Partners in Gwent working collaboratively to protect and improve health and well-being by connecting people, communities and service delivery to nature for the benefit of both people and the environment. Together, we develop a sustained knowledge, understanding and interaction with nature and realise the multiple benefits that nature can provide. The value of nature for society and economy is reflected in decision-making and public spend.

Natural resources are being used efficiently and the supply of different ecosystem services is being optimised for well-being

A globally responsible Wales

Support for communities to reduce their own greenhouse gas emissions has been distributed in a socially just way. Transport is carbon neutral. Carbon sequestration and decarbonisation activity is a vital and integrated part of our local green economy, providing multiple benefits within and for our communities and supporting the localised green economy.

When young people are connected to nature, it has positive impacts on their education, physical health, emotional well-being and personal and social skills. Learning about nature helps to develop active, responsible, ethical citizens.

A prosperous Wales

Plentiful, well-functioning, high quality green spaces are driving inward investment and increasing local economic resilience. Public transport is accessible and active travel possible. People have good knowledge of their local environment, social connections high are and public/community green assets are shared. Vibrant natural spaces increase the demand for green skills, provide opportunities for lifelong learning and volunteering and further sustainable economic ventures boosting and supporting the local green economy.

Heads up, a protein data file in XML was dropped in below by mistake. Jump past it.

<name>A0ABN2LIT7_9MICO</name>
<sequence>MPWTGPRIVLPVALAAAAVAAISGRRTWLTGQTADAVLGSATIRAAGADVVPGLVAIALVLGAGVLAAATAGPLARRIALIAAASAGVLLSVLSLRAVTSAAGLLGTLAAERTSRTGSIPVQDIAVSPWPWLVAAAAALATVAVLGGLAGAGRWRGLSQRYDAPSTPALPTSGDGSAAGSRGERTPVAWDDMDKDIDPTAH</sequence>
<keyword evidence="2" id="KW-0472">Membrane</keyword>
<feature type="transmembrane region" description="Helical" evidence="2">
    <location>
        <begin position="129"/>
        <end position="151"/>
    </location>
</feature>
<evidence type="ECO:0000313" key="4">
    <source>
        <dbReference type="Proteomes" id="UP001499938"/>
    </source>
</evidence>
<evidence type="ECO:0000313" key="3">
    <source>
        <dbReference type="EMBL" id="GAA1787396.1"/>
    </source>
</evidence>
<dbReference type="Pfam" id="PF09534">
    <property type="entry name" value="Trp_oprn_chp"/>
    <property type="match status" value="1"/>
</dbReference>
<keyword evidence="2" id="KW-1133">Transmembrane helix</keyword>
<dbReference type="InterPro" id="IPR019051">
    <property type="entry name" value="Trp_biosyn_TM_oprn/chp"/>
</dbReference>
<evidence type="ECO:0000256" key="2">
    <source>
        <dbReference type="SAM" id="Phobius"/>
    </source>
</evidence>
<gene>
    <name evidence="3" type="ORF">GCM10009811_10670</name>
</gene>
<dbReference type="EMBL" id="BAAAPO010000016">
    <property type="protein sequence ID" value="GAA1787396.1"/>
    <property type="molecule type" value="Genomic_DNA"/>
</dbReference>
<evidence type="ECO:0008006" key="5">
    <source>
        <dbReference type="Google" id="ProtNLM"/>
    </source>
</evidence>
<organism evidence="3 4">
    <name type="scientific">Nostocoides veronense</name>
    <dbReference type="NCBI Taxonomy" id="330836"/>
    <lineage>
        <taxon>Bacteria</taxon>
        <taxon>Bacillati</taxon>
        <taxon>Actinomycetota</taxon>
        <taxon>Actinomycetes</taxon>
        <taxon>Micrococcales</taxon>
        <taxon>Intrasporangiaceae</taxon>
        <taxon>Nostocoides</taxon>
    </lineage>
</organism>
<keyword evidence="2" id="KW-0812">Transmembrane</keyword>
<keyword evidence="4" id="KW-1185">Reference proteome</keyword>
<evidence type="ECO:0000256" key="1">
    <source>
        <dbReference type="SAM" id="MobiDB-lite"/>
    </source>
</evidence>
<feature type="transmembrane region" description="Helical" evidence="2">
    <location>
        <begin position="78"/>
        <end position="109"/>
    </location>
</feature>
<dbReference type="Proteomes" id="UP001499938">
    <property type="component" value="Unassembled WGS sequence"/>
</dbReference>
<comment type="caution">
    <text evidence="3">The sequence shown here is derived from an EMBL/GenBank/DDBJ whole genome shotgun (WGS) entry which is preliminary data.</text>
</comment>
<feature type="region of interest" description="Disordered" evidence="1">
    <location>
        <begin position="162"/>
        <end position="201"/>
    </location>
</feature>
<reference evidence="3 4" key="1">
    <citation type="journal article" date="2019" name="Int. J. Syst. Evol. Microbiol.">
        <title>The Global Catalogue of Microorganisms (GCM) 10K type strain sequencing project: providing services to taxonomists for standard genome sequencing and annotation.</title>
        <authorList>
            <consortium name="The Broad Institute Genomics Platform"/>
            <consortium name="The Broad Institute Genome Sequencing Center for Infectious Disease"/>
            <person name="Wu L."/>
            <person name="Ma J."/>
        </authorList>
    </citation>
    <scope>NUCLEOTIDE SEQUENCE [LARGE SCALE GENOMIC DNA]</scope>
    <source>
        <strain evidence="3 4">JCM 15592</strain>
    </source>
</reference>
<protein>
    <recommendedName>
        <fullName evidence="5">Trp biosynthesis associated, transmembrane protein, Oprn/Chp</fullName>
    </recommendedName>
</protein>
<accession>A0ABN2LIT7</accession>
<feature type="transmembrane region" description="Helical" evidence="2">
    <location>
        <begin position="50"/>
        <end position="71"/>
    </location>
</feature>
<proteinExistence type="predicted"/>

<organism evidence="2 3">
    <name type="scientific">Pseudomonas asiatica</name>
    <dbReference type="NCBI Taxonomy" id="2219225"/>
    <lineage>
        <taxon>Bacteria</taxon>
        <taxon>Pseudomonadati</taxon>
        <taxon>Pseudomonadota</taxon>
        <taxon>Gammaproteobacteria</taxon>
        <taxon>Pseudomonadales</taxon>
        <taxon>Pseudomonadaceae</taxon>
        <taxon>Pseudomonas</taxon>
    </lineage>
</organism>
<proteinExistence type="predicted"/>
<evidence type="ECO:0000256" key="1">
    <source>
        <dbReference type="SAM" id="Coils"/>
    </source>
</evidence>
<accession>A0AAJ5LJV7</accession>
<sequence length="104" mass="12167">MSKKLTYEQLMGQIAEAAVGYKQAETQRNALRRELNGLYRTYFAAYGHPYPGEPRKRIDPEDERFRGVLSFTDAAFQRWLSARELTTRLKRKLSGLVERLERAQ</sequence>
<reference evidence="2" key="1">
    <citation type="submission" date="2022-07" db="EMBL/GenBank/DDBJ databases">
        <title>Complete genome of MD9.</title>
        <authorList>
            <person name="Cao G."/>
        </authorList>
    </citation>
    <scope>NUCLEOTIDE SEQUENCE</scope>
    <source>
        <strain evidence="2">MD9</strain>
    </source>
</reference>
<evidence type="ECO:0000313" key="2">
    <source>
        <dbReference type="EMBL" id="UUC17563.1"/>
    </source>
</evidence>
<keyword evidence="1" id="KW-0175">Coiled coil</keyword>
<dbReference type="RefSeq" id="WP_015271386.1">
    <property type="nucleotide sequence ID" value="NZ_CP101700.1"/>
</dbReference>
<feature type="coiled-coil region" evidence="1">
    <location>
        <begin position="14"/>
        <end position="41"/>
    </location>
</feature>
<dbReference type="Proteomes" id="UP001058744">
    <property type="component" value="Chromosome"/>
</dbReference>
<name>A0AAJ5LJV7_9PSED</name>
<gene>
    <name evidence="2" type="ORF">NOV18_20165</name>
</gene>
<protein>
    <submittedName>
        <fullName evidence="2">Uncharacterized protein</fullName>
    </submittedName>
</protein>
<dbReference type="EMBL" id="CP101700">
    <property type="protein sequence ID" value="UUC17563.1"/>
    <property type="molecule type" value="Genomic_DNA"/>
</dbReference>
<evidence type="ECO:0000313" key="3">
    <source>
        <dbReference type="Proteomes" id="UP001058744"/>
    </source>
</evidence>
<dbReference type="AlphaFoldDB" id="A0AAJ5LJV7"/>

The natural environment provides employment which sustains communities across Gwent. Employment in the farming, forestry, fisheries, tourism and recreation industries is thriving and sustainable.

A healthier Wales

Local green spaces and approaches to their management and health interventions are combining to ensure that Gwent is healthier. Nature and the outdoors are a mainstream part of people’s lives and ‘the system’ (healthcare, planning, education, etc.). Nature-based solutions become the normal approach. Organisations are working collaboratively to make this happen (e.g. Natural Health System). People have access to safe natural spaces in which to exercise, play, grow food, unwind and relax.  Green routes for active travel are available to all from an early age and healthy behaviours are the norm. There are less cars and cleaner air. Children feel inspired, safe and encouraged to play outside. Communities benefit from increased physical activity, better mental health and the prevention of chronic health conditions (e.g. obesity, Type 2 diabetes). This means there is less ill-health and less difference in healthy life expectancy across Gwent.

A Wales of vibrant culture and thriving Welsh language

Vibrant local green spaces are expressive, fun and creative. They are designed for and by residents and are reflective of Welsh culture and identity, providing opportunities for creativity, arts, sport and recreation, boosting tourism opportunities. Our landscapes are connected, healthy and contributing positively to our natural heritage.

A Wales of cohesive communities

People feel more connected to the environment and to each other, have access to quality local green spaces and know where they can go and what they can do there. Traffic accidents are reduced.  Communities are involved in local green space design and maintenance, creating desirable places to socialise with each other, instilling local pride, safety and community identity.

The benefits derived from natural resources are being fairly and equitably distributed and the contribution they make to well-being is meeting our basic needs and is not declining now or in the long term

A resilient Wales